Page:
Robovan’s Popularity Is on the Rise

Demand for robot delivery grows as businesses seek to limit human-to-human contact.

March 10, 2020

BEIJING—The coronavirus has hurt many companies in China, but that’s not true for Neolix, a Beijing-based driverless delivery service, reports Bloomberg.

Anxiety about coronavirus has given Neolix an unexpected boost in business. The startup has booked orders for more than 200 autonomous vehicles in the past two months, although it had only produced 125 before that time.

The company’s small vans reduce physical contact between individuals and address labor shortages caused by quarantines and travel restrictions. The vehicles have been used to deliver medical supplies in hospitals, including in Wuhan, China; help disinfect streets and transport food to people working on the front lines to curb the spread of the virus, said Yu Enyuan, Neolix founder.

“Demand has been surging since the virus outbreak and more importantly, people’s perception toward driverless delivery had a complete 180-degree shift,” Yu said. “People realize that such vehicles can get things done when it is risky for a human being to do so.”

Three years ago, billionaire Jack Ma predicted that China would have one billion deliveries a day within a decade and that commercialization of driverless-courier technology could provide lessons for autonomous vehicles carrying passengers. Until recently there were restrictions for driverless vehicles on open roads, but during the virus outbreak, regulatory barriers are being eased because roads are empty.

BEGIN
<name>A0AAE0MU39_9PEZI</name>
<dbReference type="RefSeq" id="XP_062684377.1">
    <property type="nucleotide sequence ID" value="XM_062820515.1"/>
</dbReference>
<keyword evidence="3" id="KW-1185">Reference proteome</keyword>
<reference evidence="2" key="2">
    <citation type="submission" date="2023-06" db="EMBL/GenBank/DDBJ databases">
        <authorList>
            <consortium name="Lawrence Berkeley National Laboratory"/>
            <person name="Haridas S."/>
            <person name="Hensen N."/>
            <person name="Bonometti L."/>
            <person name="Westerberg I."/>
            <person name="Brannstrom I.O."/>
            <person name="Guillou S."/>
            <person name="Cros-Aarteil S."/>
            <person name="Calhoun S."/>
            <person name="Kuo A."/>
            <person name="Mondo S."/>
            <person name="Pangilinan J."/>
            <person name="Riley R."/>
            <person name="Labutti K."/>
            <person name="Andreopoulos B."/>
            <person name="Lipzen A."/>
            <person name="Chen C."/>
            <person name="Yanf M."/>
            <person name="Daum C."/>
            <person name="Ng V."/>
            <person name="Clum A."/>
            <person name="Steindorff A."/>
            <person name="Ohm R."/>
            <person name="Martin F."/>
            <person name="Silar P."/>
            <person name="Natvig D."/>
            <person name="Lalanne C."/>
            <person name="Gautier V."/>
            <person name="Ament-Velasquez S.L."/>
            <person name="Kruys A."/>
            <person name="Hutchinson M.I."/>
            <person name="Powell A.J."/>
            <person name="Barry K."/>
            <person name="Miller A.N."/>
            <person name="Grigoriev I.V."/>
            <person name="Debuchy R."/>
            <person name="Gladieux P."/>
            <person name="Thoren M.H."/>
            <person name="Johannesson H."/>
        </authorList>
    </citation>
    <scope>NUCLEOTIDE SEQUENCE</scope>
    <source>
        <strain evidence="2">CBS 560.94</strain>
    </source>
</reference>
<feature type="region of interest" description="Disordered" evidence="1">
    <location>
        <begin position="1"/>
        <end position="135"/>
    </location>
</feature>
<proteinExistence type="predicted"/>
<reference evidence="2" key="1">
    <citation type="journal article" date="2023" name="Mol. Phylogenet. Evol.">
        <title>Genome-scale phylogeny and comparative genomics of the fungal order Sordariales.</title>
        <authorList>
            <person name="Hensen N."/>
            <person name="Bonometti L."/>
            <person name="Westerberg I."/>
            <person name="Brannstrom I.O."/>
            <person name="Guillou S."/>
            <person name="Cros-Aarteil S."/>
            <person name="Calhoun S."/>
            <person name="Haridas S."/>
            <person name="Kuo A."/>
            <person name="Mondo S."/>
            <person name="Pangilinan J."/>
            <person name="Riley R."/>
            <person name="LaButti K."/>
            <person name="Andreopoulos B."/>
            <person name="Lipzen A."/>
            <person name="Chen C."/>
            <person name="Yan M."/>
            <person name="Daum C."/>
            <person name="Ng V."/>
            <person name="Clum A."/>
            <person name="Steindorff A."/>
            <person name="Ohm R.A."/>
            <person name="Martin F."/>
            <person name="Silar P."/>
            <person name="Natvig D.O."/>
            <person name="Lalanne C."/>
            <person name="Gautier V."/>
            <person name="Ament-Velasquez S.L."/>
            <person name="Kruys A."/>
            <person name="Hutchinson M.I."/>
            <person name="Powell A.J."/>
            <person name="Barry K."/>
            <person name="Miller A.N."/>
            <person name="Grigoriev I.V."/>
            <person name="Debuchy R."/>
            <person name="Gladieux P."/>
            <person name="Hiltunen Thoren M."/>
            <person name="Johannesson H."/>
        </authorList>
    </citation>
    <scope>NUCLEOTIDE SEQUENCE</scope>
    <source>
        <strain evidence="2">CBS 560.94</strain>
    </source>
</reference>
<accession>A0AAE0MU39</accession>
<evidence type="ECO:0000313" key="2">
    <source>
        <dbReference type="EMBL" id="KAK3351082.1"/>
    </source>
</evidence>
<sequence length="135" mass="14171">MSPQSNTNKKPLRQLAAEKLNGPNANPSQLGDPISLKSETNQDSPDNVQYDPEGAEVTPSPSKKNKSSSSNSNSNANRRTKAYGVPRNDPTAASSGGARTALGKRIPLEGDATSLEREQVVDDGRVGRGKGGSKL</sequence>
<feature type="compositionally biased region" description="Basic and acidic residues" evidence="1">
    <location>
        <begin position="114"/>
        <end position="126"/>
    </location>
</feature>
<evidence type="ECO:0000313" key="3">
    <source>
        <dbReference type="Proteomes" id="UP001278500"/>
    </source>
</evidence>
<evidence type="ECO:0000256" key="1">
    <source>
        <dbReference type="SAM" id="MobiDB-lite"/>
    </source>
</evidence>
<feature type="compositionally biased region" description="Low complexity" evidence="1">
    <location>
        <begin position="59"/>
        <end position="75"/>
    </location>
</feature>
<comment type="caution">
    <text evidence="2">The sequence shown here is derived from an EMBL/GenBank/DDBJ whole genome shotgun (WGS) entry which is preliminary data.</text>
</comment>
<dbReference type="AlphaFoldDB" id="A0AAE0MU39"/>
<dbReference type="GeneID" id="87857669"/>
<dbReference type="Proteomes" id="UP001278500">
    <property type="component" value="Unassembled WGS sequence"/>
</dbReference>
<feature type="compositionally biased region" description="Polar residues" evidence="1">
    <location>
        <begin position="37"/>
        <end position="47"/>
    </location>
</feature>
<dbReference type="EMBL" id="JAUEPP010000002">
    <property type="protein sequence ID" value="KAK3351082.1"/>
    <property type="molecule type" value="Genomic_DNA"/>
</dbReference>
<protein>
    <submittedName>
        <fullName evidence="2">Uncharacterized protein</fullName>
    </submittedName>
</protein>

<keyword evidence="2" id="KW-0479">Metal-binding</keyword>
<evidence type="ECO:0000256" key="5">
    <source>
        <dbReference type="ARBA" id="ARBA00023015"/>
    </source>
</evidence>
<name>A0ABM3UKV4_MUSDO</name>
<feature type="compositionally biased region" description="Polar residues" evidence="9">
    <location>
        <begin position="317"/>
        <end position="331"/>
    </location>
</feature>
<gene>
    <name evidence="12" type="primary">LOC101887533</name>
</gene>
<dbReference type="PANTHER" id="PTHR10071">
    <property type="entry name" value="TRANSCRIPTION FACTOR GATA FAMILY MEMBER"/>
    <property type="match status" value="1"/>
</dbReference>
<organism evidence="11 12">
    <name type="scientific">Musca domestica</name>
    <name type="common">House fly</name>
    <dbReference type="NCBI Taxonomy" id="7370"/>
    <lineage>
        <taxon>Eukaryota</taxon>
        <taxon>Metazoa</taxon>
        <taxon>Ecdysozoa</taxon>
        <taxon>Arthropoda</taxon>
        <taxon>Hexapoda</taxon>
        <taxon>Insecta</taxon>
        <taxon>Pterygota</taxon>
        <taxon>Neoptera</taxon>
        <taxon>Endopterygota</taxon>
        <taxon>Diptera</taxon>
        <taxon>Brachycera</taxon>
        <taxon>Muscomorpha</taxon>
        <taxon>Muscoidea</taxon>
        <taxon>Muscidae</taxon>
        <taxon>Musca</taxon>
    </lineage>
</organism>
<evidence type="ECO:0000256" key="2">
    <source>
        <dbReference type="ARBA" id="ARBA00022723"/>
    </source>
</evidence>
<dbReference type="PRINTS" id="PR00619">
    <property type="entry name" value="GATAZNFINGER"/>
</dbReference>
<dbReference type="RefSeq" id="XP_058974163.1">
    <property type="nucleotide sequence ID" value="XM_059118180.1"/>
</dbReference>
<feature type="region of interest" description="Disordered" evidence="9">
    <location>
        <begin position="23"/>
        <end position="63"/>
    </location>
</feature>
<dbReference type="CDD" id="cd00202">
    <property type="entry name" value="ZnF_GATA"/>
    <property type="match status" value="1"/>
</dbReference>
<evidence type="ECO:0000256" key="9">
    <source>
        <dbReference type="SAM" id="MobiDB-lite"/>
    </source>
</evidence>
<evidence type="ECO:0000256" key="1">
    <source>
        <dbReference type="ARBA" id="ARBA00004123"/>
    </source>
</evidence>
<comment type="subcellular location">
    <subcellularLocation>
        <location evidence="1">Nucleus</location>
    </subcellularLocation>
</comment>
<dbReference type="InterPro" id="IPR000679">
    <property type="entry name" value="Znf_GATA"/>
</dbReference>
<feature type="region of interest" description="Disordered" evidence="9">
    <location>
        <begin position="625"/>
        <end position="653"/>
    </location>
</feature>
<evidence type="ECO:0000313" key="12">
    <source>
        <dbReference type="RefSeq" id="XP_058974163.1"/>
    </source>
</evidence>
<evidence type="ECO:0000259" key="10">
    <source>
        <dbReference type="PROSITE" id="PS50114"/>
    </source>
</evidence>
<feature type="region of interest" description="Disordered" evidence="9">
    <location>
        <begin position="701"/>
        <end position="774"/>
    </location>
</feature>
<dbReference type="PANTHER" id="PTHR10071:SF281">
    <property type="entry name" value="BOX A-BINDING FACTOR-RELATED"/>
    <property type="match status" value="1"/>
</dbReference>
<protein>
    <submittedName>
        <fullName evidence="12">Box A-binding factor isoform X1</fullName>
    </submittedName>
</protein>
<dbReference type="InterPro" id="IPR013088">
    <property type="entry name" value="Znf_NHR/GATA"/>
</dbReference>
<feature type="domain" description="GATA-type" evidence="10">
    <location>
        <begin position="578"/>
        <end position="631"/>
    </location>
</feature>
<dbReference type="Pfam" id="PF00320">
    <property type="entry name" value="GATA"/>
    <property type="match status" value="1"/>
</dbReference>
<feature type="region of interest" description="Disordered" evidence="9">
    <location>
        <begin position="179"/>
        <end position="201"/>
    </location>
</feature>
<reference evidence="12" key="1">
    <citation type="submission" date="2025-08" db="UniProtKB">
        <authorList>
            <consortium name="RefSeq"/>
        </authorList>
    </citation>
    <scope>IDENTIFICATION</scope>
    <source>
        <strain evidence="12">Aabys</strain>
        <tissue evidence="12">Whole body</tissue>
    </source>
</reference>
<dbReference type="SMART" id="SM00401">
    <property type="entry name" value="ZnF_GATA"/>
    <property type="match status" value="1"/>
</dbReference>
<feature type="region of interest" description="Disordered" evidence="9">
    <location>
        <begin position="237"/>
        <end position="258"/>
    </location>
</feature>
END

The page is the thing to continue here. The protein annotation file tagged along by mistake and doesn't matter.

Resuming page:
“China’s digital services economy has prospered during the crisis as people shifted to online consumption,” said Bill Russo, CEO of consulting firm Automobility Ltd. “This will accelerate the commercialization of autonomous service delivery solutions. Neolix and others stand to benefit.”

Currently, local authorities in China are offering incentives—up to 60% of the tag price—to encourage purchase and operation of driverless delivery vans in their jurisdictions, according to Yu and Neolix, which expects to sell 1,000 units this year. “The industry has entered into a fast expansion phase because of the virus,” Yu said.

The development of autonomous vans is accelerating in other countries, as well. Last month, Nuro Inc., Neolix’s rival in the U.S., won the first federal safety approval for a purpose-built, self-driving vehicle, paving the way for its plans to deliver groceries autonomously in neighborhoods. The approval is valid for two years.

Some industry observers are more cautious about the near-term prospects. China’s relatively low labor costs may undermine the promotion of autonomous delivery for some time, said Cui Dongshu, secretary general of the China Passenger Car Association, who sees the current demand as temporary.

Russo thinks the current order uptick for companies like Neolix will translate into future demand as well. “New habits are formed, and new capabilities are needed,” he said. “The consumption pattern has shifted, and this will likely be viewed as an essential set of capabilities in the new normal, post-coronavirus world.”

For more information on COVID-19, visit the NACS Coronavirus Resources page.